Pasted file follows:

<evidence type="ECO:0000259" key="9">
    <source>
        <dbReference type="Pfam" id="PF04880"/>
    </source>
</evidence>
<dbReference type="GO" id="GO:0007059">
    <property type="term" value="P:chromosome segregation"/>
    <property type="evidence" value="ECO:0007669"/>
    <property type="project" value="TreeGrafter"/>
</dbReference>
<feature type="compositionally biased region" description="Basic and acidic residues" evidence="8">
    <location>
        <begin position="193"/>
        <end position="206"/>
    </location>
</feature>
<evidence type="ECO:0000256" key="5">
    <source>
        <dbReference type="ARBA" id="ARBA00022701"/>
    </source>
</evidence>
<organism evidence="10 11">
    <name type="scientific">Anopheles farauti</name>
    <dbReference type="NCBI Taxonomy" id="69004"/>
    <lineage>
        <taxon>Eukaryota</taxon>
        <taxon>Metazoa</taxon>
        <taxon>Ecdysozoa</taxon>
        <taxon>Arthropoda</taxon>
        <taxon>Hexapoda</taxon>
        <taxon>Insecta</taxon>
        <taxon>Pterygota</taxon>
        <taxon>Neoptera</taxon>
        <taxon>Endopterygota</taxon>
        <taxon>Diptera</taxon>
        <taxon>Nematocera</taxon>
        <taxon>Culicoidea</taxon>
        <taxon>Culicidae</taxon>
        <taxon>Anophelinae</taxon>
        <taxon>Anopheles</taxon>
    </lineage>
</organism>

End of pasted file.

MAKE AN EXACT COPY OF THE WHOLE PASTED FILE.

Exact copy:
<evidence type="ECO:0000259" key="9">
    <source>
        <dbReference type="Pfam" id="PF04880"/>
    </source>
</evidence>
<dbReference type="GO" id="GO:0007059">
    <property type="term" value="P:chromosome segregation"/>
    <property type="evidence" value="ECO:0007669"/>
    <property type="project" value="TreeGrafter"/>
</dbReference>
<feature type="compositionally biased region" description="Basic and acidic residues" evidence="8">
    <location>
        <begin position="193"/>
        <end position="206"/>
    </location>
</feature>
<evidence type="ECO:0000256" key="5">
    <source>
        <dbReference type="ARBA" id="ARBA00022701"/>
    </source>
</evidence>
<organism evidence="10 11">
    <name type="scientific">Anopheles farauti</name>
    <dbReference type="NCBI Taxonomy" id="69004"/>
    <lineage>
        <taxon>Eukaryota</taxon>
        <taxon>Metazoa</taxon>
        <taxon>Ecdysozoa</taxon>
        <taxon>Arthropoda</taxon>
        <taxon>Hexapoda</taxon>
        <taxon>Insecta</taxon>
        <taxon>Pterygota</taxon>
        <taxon>Neoptera</taxon>
        <taxon>Endopterygota</taxon>
        <taxon>Diptera</taxon>
        <taxon>Nematocera</taxon>
        <taxon>Culicoidea</taxon>
        <taxon>Culicidae</taxon>
        <taxon>Anophelinae</taxon>
        <taxon>Anopheles</taxon>
    </lineage>
</organism>